Edward Byrne Memorial Justice Assistance
The Edward Byrne Memorial Justice Assistance (JAG) Grant Program (42 U.S.C. 3751 (a)) is the primary provider of federal criminal justice funding to state and local jurisdictions. The Byrne JAG Program is administered by the U.S. Department of Justice, Office of Justice Programs and was created in 2005 by merging the Edward Byrne Memorial Grant Program (Byrne) with the Local Law Enforcement Block Grant Program (LLEBG). Byrne JAG funding can be used to support a broad range of state and local government projects, including those designed to prevent and control crime and to improve the criminal justice system.
To ensure that each state and territory receives an appropriate share of JAG funds, allocation to state and local governments is based on a formula using population and crime statistics in combination with a minimum allocation. Funds are split 60/40 between state and local recipients within states. In New York, Byrne JAG funds received by the state are appropriated in the state's annual budget and directed to support projects identified by the Legislature and the Governor. A portion of the funds may be awarded by DCJS via a competitive solicitation.
New York State and the federal government have established the following guidelines concerning the use of Byrne JAG funds:
- Municipal governments, tribes, and community-and faith-based groups are eligible to receive Byrne JAG funding.
- Byrne JAG funds must be used to supplement existing funds for program activities and cannot replace, or supplant, nonfederal funds that have been appropriated for the same purpose.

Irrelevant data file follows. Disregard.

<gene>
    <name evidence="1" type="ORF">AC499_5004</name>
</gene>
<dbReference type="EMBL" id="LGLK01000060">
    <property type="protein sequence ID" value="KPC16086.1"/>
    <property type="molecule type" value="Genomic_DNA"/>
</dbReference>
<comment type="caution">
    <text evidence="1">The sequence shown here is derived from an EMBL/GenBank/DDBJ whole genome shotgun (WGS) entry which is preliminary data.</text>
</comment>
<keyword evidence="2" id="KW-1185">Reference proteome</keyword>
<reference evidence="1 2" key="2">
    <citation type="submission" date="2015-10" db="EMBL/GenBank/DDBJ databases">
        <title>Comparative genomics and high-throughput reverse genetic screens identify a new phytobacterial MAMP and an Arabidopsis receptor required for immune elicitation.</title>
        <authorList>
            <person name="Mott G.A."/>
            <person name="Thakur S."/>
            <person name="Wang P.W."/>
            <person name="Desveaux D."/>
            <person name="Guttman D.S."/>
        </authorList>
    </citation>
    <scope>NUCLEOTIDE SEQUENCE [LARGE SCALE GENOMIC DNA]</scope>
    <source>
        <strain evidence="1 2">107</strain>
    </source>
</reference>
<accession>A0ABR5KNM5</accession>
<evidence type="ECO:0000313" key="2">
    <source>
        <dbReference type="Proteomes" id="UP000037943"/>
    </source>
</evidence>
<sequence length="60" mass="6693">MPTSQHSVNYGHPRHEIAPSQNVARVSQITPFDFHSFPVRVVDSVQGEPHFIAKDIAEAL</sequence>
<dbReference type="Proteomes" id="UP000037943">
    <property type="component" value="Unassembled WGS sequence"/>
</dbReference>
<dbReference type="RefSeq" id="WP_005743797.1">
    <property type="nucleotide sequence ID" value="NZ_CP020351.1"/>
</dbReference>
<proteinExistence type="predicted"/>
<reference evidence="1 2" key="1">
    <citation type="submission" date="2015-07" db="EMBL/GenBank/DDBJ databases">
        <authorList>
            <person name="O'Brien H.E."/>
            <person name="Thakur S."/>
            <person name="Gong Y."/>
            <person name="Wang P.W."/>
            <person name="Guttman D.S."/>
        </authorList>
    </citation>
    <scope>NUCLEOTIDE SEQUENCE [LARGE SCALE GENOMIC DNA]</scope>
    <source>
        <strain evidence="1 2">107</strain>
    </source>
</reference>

- Byrne JAG funds cannot be used to fund security enhancements or to purchase equipment by nongovernmental entities not engaged in criminal justice or public safety directly or indirectly.
- Byrne JAG funds cannot be used to purchase vehicles (excluding police cruisers), vessels (excluding police boats), or aircraft (excluding police helicopters); luxury items; real estate; or for construction projects, other than penal or correctional institutions.
- JAG funds can be used for state and local initiatives, technical assistance, training, personnel, equipment, supplies, contractual support, and information systems for criminal justice for any one or more of the following purpose areas:
- law enforcement programs;
- prosecution and court programs;
- prevention and education programs;
- corrections and community corrections programs;
- drug treatment programs;
- planning, evaluation, and technology improvement programs; and
- Crime victim and witness programs (other than compensation).
Additionally, states are prohibited from expending monies or the accompanying match (either directly or via a subgrant) to support the investigation, seizure, or closure of clandestine methamphetamine laboratories until such a time as a statewide mitigation plan is in place which meets all applicable federal, state and local laws and regulations; and the administering agency (DCJS) has the capability to ensure compliance and monitor these activities. Since New York State does not have a statewide mitigation plan, DCJS is prohibited from using Byrne JAG funds for meth lab investigation, seizure, and cleanup.